Another borderline winter weather case for us meteorologists to try and figure out! This time, it has made a little easier by being fairly confident in the precip type, and the timing wasn't bad either. The amounts were shifting (mostly down) each day for the last several though, as we looked at new computer model data up to four times a day. What at first glance last weekend looked like a system that could produce up to 2-4" of snow across the region looked a less impressive each day. By late Tuesday, it was becoming more obvious that this weather system would be less about the snow (though 1-2" was still expected) and more about the extreme cold behind it.
Even as late as yesterday, computer models were still insisting on close to an inch for the metro area (one typically reliable one even gave us 2" as of yesterday morning), but the trend was for heavier snow to go by to the north of the region closer to an upper level low and another batch to go by to the south, with the Memphis area stuck in between. This is almost exactly what happened. Snow amounts were generally right around a quarter inch in the Memphis metro (my observation was 0.2" in North Bartlett), with about half-inch to an inch over northeast Arkansas and across northwest Tennessee. Not exactly what we were hoping for, or predicting, but I'm not totally shocked to see.
I conducted a poll this week to see how much snow Memphians thought we would get. Thanks to any of you who voted. There were 78 responses and the results were:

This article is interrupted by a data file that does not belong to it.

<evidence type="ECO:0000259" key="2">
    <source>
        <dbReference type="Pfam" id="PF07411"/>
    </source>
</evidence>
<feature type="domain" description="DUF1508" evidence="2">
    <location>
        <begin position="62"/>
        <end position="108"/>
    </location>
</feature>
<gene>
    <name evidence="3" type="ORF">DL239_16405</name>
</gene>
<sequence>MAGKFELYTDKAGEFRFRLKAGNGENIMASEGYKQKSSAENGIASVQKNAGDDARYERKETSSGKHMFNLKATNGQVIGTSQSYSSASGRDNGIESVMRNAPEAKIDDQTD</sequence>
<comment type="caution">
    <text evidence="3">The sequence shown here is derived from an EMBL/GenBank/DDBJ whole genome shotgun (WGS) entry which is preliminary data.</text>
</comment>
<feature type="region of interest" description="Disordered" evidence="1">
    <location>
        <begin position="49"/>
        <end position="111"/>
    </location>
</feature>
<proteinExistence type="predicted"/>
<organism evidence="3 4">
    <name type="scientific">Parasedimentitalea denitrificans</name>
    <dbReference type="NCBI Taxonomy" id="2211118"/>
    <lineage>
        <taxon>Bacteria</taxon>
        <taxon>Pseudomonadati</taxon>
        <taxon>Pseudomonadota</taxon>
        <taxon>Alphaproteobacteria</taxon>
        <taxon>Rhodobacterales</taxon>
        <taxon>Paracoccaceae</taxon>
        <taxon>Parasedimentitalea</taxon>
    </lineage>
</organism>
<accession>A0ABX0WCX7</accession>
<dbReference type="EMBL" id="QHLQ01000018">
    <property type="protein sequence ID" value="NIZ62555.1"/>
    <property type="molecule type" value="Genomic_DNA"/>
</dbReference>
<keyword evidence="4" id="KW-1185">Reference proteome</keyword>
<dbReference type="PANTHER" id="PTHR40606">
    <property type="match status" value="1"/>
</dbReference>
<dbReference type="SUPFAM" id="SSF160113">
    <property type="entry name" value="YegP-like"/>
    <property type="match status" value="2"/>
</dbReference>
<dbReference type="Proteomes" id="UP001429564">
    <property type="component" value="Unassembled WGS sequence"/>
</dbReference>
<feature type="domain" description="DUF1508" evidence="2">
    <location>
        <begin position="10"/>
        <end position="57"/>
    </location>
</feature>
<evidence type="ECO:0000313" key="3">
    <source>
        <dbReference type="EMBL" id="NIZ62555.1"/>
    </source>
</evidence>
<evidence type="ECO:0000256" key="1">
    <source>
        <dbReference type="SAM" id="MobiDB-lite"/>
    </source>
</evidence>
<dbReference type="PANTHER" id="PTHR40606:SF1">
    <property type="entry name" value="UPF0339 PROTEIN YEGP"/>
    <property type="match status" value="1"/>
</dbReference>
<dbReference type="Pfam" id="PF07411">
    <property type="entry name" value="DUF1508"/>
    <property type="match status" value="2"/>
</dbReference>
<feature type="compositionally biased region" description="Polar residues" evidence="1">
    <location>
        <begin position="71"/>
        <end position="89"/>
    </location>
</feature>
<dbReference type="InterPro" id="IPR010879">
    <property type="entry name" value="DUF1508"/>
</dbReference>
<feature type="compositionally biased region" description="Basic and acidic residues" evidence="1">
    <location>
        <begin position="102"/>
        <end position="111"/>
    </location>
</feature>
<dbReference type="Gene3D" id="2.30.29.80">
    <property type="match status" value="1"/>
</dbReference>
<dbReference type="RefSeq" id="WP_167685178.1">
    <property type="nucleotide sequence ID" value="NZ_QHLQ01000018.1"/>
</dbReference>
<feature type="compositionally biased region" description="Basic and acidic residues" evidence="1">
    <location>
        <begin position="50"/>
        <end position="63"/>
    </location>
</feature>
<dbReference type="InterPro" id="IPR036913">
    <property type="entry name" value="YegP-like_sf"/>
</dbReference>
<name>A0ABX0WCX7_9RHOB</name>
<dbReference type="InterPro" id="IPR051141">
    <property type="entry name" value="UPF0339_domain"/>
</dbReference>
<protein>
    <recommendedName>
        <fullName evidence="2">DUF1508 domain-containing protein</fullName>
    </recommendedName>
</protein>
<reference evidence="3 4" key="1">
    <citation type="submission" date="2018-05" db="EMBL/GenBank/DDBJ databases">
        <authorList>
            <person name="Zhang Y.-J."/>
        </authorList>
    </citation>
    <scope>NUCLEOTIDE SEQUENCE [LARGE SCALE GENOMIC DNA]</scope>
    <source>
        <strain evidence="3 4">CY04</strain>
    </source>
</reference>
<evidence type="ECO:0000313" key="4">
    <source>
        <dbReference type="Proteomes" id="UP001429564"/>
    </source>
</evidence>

Nothing or flurries: 12%
A dusting (up to 1/2"): 26% (the WINNERS)
About an inch: 24%
6"+: 6% (the dreamers!)
TDOT, county, and city officials were out this week in full force treating the major thoroughfares, interstates, bridges, and overpasses with salt brine. This pre-wetted solution, 23% salt and 77% water, is applied as an anti-icing agent. It works down to about 20 degrees by melting snow as it falls on the road and washes off with rain. From having traveled this morning on roads that were both treated and not, it appears that this proactive step worked well. Treated roads, even with below freezing temperatures, were wet (the untreated road shoulders were snowy). I came across some icy patches and even some minor snow cover on secondary roads and untreated areas. For more info on TDOT's winter weather plans, including many stats, check out this link.
As for school closings, there are some pretty heated discussions going on on both sides of the proverbial "aisle" this morning. Many kids outside of the city of Memphis are thrilled, some parents are taking it all in stride, but many more are upset - both in the city and county. I've read comments by plenty of parents in the city who want to know why their children have to go to school when the county is out. I've also heard many complaints from parents of county school kids who say conditions don't warrant schools being called off. One thing snow does do in this area, no matter how much it is, is bring out the opinions of those affected, which is nearly everyone!
The only thing I hear that I wish to comment on is those whose opinions on school closings are based on the amount of snow we get in Memphis versus Chicago, Des Moines, Denver, [insert northern city here]... This is the south. It doesn't make sense to have the fleet of plows and salt reserves that Minneapolis has and we don't get this type of weather as often as that northern city does. We have to be more cautious than northern cities as the risks are higher. So what do you think? I'll give you a chance to voice your opinion with two polls. If your child's school was closed, cast your vote here. If your child's school was open or opened late, cast your vote here. Polls close on Friday. I'll post the results. [Side note: As I am typing this, MCS just announced that they are closing an hour early...]
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